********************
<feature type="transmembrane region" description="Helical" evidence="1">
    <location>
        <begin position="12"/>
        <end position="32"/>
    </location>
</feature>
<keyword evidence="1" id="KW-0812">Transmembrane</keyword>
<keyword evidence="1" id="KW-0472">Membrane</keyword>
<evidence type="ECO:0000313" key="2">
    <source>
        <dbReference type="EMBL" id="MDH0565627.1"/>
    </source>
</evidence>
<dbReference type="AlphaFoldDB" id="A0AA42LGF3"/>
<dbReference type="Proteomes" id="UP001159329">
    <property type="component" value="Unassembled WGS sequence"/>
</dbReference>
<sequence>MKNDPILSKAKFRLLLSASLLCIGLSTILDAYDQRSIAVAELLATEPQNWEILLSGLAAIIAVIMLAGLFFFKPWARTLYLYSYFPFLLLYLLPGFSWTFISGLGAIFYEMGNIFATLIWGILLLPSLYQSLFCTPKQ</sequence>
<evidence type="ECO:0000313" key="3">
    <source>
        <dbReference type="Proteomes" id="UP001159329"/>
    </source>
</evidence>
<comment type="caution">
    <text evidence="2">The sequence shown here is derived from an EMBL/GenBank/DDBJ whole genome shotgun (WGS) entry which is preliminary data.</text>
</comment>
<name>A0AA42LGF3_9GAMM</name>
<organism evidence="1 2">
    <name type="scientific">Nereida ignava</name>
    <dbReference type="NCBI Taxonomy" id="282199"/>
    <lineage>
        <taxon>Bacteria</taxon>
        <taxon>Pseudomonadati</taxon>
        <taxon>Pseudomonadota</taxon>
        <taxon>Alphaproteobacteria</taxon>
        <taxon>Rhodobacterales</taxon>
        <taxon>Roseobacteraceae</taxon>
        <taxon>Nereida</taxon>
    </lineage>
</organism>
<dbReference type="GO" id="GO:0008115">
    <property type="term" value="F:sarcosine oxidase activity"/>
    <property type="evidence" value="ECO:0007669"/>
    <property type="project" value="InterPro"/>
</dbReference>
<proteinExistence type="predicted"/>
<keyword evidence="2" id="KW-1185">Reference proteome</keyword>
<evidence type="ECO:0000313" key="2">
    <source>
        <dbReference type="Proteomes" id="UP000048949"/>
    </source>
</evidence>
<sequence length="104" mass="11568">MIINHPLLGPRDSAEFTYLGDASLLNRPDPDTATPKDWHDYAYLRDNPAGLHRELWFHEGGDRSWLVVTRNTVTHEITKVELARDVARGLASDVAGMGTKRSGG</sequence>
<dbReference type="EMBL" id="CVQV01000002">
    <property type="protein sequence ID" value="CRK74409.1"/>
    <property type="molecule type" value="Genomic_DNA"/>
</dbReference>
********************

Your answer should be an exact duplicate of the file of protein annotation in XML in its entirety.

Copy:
<feature type="transmembrane region" description="Helical" evidence="1">
    <location>
        <begin position="12"/>
        <end position="32"/>
    </location>
</feature>
<keyword evidence="1" id="KW-0812">Transmembrane</keyword>
<keyword evidence="1" id="KW-0472">Membrane</keyword>
<evidence type="ECO:0000313" key="2">
    <source>
        <dbReference type="EMBL" id="MDH0565627.1"/>
    </source>
</evidence>
<dbReference type="AlphaFoldDB" id="A0AA42LGF3"/>
<dbReference type="Proteomes" id="UP001159329">
    <property type="component" value="Unassembled WGS sequence"/>
</dbReference>
<sequence>MKNDPILSKAKFRLLLSASLLCIGLSTILDAYDQRSIAVAELLATEPQNWEILLSGLAAIIAVIMLAGLFFFKPWARTLYLYSYFPFLLLYLLPGFSWTFISGLGAIFYEMGNIFATLIWGILLLPSLYQSLFCTPKQ</sequence>
<evidence type="ECO:0000313" key="3">
    <source>
        <dbReference type="Proteomes" id="UP001159329"/>
    </source>
</evidence>
<comment type="caution">
    <text evidence="2">The sequence shown here is derived from an EMBL/GenBank/DDBJ whole genome shotgun (WGS) entry which is preliminary data.</text>
</comment>
<name>A0AA42LGF3_9GAMM</name>
<organism evidence="1 2">
    <name type="scientific">Nereida ignava</name>
    <dbReference type="NCBI Taxonomy" id="282199"/>
    <lineage>
        <taxon>Bacteria</taxon>
        <taxon>Pseudomonadati</taxon>
        <taxon>Pseudomonadota</taxon>
        <taxon>Alphaproteobacteria</taxon>
        <taxon>Rhodobacterales</taxon>
        <taxon>Roseobacteraceae</taxon>
        <taxon>Nereida</taxon>
    </lineage>
</organism>
<dbReference type="GO" id="GO:0008115">
    <property type="term" value="F:sarcosine oxidase activity"/>
    <property type="evidence" value="ECO:0007669"/>
    <property type="project" value="InterPro"/>
</dbReference>
<proteinExistence type="predicted"/>
<keyword evidence="2" id="KW-1185">Reference proteome</keyword>
<evidence type="ECO:0000313" key="2">
    <source>
        <dbReference type="Proteomes" id="UP000048949"/>
    </source>
</evidence>
<sequence length="104" mass="11568">MIINHPLLGPRDSAEFTYLGDASLLNRPDPDTATPKDWHDYAYLRDNPAGLHRELWFHEGGDRSWLVVTRNTVTHEITKVELARDVARGLASDVAGMGTKRSGG</sequence>
<dbReference type="EMBL" id="CVQV01000002">
    <property type="protein sequence ID" value="CRK74409.1"/>
    <property type="molecule type" value="Genomic_DNA"/>
</dbReference>